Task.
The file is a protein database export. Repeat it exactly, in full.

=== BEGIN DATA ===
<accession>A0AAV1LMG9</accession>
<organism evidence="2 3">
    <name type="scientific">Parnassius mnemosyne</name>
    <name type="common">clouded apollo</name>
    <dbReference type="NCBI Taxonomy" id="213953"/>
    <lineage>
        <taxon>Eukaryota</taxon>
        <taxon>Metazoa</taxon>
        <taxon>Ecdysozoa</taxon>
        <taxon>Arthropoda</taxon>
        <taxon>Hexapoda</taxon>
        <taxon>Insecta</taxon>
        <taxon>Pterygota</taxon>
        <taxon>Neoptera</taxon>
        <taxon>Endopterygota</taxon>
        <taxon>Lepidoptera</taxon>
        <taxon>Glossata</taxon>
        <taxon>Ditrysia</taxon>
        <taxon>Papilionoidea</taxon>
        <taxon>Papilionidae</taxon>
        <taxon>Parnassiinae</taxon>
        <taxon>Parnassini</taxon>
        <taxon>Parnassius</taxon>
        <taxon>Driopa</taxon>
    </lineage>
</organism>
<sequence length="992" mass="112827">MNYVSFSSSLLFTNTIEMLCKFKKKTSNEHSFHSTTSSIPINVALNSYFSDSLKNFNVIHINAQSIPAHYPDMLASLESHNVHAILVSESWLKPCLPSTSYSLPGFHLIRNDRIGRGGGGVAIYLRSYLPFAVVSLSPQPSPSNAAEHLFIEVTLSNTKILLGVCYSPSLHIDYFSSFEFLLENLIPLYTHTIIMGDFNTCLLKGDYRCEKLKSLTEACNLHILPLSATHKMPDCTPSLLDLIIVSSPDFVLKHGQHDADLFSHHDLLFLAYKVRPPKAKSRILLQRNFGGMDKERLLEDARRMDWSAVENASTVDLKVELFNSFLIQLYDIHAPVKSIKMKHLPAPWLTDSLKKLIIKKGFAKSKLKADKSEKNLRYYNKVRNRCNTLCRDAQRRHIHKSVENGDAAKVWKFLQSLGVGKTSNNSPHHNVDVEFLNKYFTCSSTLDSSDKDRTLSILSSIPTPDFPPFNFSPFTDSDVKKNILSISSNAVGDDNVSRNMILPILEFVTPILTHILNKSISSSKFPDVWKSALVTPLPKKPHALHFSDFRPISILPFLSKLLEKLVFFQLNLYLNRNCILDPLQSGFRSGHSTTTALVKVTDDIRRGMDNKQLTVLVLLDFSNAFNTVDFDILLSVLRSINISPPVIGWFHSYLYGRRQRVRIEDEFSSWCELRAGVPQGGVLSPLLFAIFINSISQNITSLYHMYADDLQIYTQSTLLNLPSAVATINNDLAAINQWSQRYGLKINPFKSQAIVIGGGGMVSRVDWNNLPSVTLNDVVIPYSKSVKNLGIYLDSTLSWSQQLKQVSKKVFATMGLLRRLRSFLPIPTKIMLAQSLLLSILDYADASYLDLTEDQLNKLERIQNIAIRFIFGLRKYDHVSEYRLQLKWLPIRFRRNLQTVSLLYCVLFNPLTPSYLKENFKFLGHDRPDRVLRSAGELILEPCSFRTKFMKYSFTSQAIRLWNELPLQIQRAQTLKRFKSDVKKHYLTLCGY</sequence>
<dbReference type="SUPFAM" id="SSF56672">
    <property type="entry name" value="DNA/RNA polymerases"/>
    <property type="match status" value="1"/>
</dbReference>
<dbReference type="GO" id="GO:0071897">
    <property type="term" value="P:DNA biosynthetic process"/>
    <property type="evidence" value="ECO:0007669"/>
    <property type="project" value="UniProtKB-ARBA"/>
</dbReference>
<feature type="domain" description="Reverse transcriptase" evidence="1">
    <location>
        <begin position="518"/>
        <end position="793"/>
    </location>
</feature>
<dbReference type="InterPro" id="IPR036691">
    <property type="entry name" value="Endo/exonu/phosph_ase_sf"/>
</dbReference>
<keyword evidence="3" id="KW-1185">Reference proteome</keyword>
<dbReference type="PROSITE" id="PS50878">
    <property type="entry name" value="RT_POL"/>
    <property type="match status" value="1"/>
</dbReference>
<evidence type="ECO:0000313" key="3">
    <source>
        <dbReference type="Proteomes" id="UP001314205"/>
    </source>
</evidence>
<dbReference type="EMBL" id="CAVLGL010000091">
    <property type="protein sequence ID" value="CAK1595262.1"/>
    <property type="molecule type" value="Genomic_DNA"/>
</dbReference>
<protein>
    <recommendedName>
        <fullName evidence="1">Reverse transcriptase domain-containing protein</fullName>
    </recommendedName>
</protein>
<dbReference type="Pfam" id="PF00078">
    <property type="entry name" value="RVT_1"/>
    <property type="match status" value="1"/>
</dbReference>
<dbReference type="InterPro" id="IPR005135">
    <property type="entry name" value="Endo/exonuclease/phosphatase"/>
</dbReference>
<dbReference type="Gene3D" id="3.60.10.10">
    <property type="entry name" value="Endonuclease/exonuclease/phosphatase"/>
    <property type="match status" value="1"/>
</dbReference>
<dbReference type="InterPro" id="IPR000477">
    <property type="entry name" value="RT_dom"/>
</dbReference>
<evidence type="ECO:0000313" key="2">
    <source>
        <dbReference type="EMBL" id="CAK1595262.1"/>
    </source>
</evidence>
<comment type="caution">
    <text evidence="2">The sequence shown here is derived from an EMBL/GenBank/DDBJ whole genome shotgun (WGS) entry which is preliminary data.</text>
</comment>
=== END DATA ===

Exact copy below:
<accession>A0AAV1LMG9</accession>
<organism evidence="2 3">
    <name type="scientific">Parnassius mnemosyne</name>
    <name type="common">clouded apollo</name>
    <dbReference type="NCBI Taxonomy" id="213953"/>
    <lineage>
        <taxon>Eukaryota</taxon>
        <taxon>Metazoa</taxon>
        <taxon>Ecdysozoa</taxon>
        <taxon>Arthropoda</taxon>
        <taxon>Hexapoda</taxon>
        <taxon>Insecta</taxon>
        <taxon>Pterygota</taxon>
        <taxon>Neoptera</taxon>
        <taxon>Endopterygota</taxon>
        <taxon>Lepidoptera</taxon>
        <taxon>Glossata</taxon>
        <taxon>Ditrysia</taxon>
        <taxon>Papilionoidea</taxon>
        <taxon>Papilionidae</taxon>
        <taxon>Parnassiinae</taxon>
        <taxon>Parnassini</taxon>
        <taxon>Parnassius</taxon>
        <taxon>Driopa</taxon>
    </lineage>
</organism>
<sequence length="992" mass="112827">MNYVSFSSSLLFTNTIEMLCKFKKKTSNEHSFHSTTSSIPINVALNSYFSDSLKNFNVIHINAQSIPAHYPDMLASLESHNVHAILVSESWLKPCLPSTSYSLPGFHLIRNDRIGRGGGGVAIYLRSYLPFAVVSLSPQPSPSNAAEHLFIEVTLSNTKILLGVCYSPSLHIDYFSSFEFLLENLIPLYTHTIIMGDFNTCLLKGDYRCEKLKSLTEACNLHILPLSATHKMPDCTPSLLDLIIVSSPDFVLKHGQHDADLFSHHDLLFLAYKVRPPKAKSRILLQRNFGGMDKERLLEDARRMDWSAVENASTVDLKVELFNSFLIQLYDIHAPVKSIKMKHLPAPWLTDSLKKLIIKKGFAKSKLKADKSEKNLRYYNKVRNRCNTLCRDAQRRHIHKSVENGDAAKVWKFLQSLGVGKTSNNSPHHNVDVEFLNKYFTCSSTLDSSDKDRTLSILSSIPTPDFPPFNFSPFTDSDVKKNILSISSNAVGDDNVSRNMILPILEFVTPILTHILNKSISSSKFPDVWKSALVTPLPKKPHALHFSDFRPISILPFLSKLLEKLVFFQLNLYLNRNCILDPLQSGFRSGHSTTTALVKVTDDIRRGMDNKQLTVLVLLDFSNAFNTVDFDILLSVLRSINISPPVIGWFHSYLYGRRQRVRIEDEFSSWCELRAGVPQGGVLSPLLFAIFINSISQNITSLYHMYADDLQIYTQSTLLNLPSAVATINNDLAAINQWSQRYGLKINPFKSQAIVIGGGGMVSRVDWNNLPSVTLNDVVIPYSKSVKNLGIYLDSTLSWSQQLKQVSKKVFATMGLLRRLRSFLPIPTKIMLAQSLLLSILDYADASYLDLTEDQLNKLERIQNIAIRFIFGLRKYDHVSEYRLQLKWLPIRFRRNLQTVSLLYCVLFNPLTPSYLKENFKFLGHDRPDRVLRSAGELILEPCSFRTKFMKYSFTSQAIRLWNELPLQIQRAQTLKRFKSDVKKHYLTLCGY</sequence>
<dbReference type="SUPFAM" id="SSF56672">
    <property type="entry name" value="DNA/RNA polymerases"/>
    <property type="match status" value="1"/>
</dbReference>
<dbReference type="GO" id="GO:0071897">
    <property type="term" value="P:DNA biosynthetic process"/>
    <property type="evidence" value="ECO:0007669"/>
    <property type="project" value="UniProtKB-ARBA"/>
</dbReference>
<feature type="domain" description="Reverse transcriptase" evidence="1">
    <location>
        <begin position="518"/>
        <end position="793"/>
    </location>
</feature>
<dbReference type="InterPro" id="IPR036691">
    <property type="entry name" value="Endo/exonu/phosph_ase_sf"/>
</dbReference>
<keyword evidence="3" id="KW-1185">Reference proteome</keyword>
<dbReference type="PROSITE" id="PS50878">
    <property type="entry name" value="RT_POL"/>
    <property type="match status" value="1"/>
</dbReference>
<evidence type="ECO:0000313" key="3">
    <source>
        <dbReference type="Proteomes" id="UP001314205"/>
    </source>
</evidence>
<dbReference type="EMBL" id="CAVLGL010000091">
    <property type="protein sequence ID" value="CAK1595262.1"/>
    <property type="molecule type" value="Genomic_DNA"/>
</dbReference>
<protein>
    <recommendedName>
        <fullName evidence="1">Reverse transcriptase domain-containing protein</fullName>
    </recommendedName>
</protein>
<dbReference type="Pfam" id="PF00078">
    <property type="entry name" value="RVT_1"/>
    <property type="match status" value="1"/>
</dbReference>
<dbReference type="InterPro" id="IPR005135">
    <property type="entry name" value="Endo/exonuclease/phosphatase"/>
</dbReference>
<dbReference type="Gene3D" id="3.60.10.10">
    <property type="entry name" value="Endonuclease/exonuclease/phosphatase"/>
    <property type="match status" value="1"/>
</dbReference>
<dbReference type="InterPro" id="IPR000477">
    <property type="entry name" value="RT_dom"/>
</dbReference>
<evidence type="ECO:0000313" key="2">
    <source>
        <dbReference type="EMBL" id="CAK1595262.1"/>
    </source>
</evidence>
<comment type="caution">
    <text evidence="2">The sequence shown here is derived from an EMBL/GenBank/DDBJ whole genome shotgun (WGS) entry which is preliminary data.</text>
</comment>